vendredi, août 20, 2004

Dido live, mo'

Confessions of a feelgood singer

Dido live, Brixton Academy, London
By Richard Liston

20 August 2004

If Dido hadstood on stage at the Brixton Academy and not uttered a word, the packed crowd would still have loved it. It was unnerving to see such devotion. But that is the enigma of Florian Cloud de Bounevialle Armstrong, the singer who shot to fame on the back of being sampled in Eminem's single "Stan", and whose records sell and sell, especially in the US. You either get it or you don't.

I fall in the latter category. To me, she's just an ordinary Jo with a quirky voice and heart-tugging songs. At the Brixton Academy, though, the penny dropped. Dido's popularity, which, to judge from the audience, is driven by a large, hard-core female base, is founded on her ability to write simple songs dealing with everyday emotions that most of us identify with.

Dressed in jeans and a red top, Dido was every bit the anonymous girl on the bus, and she gave a no-frills performance that dazzled with its simplicity. The lights were just right, the sound-checks all checked out, and the five musicians didn't hit a dud note all night. Initially, she appeared apprehensive, but, buoyed by the enthusiastic crowd, she gave her all in "Here with Me", from the No Angel album, which was swiftly followed by "See You When You're 40", a song she confessed was a direct attack on someone close to her.

The confessional was the theme for the night, and no sooner had Dido finished putting the boot into an old mate than she girlishly told the crowd how "Life for Rent", the title song of her second album, was the most personal she'd ever written. There were more heart-to-heart interludes about the downside of being single, about being in love, about being lonely, about jealousy, about doing drugs, about having sex for the first time... Phew! Enough, Dido.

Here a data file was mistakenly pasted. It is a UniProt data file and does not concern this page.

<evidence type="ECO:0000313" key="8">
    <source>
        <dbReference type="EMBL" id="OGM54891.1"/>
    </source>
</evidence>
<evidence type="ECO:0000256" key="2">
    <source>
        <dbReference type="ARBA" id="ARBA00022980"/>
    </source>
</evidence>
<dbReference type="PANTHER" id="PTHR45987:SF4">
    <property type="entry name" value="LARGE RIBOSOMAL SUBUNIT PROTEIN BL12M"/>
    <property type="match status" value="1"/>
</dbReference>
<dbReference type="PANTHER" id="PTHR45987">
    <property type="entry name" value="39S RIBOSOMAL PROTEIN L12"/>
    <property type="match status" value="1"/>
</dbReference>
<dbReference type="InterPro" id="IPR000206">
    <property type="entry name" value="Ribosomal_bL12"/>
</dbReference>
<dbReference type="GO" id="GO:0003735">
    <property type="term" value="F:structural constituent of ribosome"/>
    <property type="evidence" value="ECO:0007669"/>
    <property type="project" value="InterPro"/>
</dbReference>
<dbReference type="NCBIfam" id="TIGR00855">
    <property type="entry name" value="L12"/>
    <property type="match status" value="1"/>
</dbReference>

Yet the pathos was delivered endearingly - an aural reality show that stopped before going all the way. After threatening to lose herself in melancholy (possibly taking her nickname too literally) Dido cheered up, smiled and let her hair down. The audience lapped it up, cheering, screaming and singing along with their energised heroine.

When there were more confessions, you just had to go with them, especially when they had the wit of "Mary's in India", a song about slipping off with your best friend's boyfriend while said best friend is away. Can Dido be that spiteful? "If this song were true," she laughed, "I'd be a total bitch, but you know I'm not." Mmm, I wonder.

Unsurprisingly, "Thank You" brought the biggest cheer of the night, and by this time the ever-eager crowd seemed to be having the best day of their lives, swept along on a wave of Dido Inc feelgood pop. All that was really missing was Eminem.

Her three-song encore started with the latest single, "Sand in my Shoes", and, yes, she confessed that it was inspired by a holiday romance that went wrong, continued with "White Flag", a "personal" take on unrequited love, and ended with "Do You Have a Little Time?", with just Dido on keyboards. It was, like the evening, simple but effective.

Dido tours to 28 August

© 2004 Independent Digital (UK) Ltd